Intended for healthcare professionals


Measles and rubella immunisation campaign

BMJ 1994; 309 doi: (Published 29 October 1994) Cite this as: BMJ 1994;309:1161

Older children should be included

  1. D S G Sloan

    EDITOR, - Do others share my reservations about the national measles and rubella immunisation campaign?1 It is based on a model dear to the hearts of some people who have influence in and around the Joint Committee on Vaccination and Immunisation and draws on campaigns for one off “catch ups” in the Caribbean and in Latin America,2 Such campaigns are not necessarily transferable to Britain.

    Previously the Joint Committee on Vaccination and Immunisation stated that there were cohorts of increasing age still susceptible to measles and recommended that they should be offered measles, mumps, and rubella vaccine if they had not had it before.3 It is with these cohorts that the real problem for future years lies (figure). Measles is more severe in older teenagers and young adults, and the American experience of outbreaks in colleges and universities would inevitably be repeated in Britain.4 Health authorities, such as Argyll and Clyde Health Board, that followed those recommendations, however, got no financial help and are now likely to be penalised through having to deal with parents' and health professionals' confusion and frustration over the recommendation that children should be immunised with the measles and rubella vaccine even if they have previously been immunised with measles, mumps, and rubella vaccine.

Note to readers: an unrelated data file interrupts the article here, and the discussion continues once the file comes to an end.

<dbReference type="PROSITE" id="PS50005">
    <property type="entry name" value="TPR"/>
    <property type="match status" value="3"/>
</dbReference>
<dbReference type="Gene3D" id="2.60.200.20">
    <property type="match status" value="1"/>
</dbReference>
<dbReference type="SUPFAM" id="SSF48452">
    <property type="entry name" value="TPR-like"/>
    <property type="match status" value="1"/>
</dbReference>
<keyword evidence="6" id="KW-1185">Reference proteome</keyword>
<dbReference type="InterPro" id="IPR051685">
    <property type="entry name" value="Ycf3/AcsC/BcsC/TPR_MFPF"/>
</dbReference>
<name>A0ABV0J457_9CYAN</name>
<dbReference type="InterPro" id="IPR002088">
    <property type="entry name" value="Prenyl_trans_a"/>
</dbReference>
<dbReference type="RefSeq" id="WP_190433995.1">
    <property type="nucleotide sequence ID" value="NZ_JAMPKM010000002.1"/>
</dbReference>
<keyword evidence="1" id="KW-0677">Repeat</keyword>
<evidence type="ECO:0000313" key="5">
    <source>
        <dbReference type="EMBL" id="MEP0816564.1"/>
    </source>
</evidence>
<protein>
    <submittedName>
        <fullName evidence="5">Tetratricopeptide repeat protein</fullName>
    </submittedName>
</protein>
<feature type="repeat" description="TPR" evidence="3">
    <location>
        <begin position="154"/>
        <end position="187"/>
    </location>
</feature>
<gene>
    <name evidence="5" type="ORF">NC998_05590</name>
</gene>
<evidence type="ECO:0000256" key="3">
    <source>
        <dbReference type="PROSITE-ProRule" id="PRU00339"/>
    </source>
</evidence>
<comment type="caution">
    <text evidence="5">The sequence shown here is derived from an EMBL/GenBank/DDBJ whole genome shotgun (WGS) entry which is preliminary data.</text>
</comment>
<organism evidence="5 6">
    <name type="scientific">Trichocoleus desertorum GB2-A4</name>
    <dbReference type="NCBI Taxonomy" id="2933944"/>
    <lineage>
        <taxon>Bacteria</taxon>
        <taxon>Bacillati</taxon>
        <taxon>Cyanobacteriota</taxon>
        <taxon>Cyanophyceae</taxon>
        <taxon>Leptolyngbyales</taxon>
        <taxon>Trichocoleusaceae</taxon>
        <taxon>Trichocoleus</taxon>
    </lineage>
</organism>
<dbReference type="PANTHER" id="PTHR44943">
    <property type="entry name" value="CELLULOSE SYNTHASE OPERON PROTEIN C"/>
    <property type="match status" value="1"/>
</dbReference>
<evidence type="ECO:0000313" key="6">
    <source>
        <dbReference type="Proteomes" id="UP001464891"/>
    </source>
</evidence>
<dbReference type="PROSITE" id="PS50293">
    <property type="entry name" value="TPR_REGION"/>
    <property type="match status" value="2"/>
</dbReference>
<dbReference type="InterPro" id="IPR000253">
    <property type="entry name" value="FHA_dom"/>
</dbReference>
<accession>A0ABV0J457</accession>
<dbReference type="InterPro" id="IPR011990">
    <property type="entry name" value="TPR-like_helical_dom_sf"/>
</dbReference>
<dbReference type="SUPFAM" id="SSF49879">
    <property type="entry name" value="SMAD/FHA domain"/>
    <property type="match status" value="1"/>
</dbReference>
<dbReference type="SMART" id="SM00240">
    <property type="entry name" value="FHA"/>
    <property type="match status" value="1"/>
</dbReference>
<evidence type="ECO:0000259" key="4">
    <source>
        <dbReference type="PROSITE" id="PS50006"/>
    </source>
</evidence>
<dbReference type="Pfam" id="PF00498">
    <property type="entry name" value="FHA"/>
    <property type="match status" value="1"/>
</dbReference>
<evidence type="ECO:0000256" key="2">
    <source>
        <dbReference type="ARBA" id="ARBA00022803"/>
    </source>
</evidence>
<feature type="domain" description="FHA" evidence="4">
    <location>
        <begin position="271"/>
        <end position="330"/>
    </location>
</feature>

As the group at risk are principally older pupils, many of whom have not been immunised or had natural measles, it seems perverse to restrict the campaign to those aged 5–10 and not to immunise sixth form students. In Scotland a decision has been taken to include all secondary schoolchildren in the …

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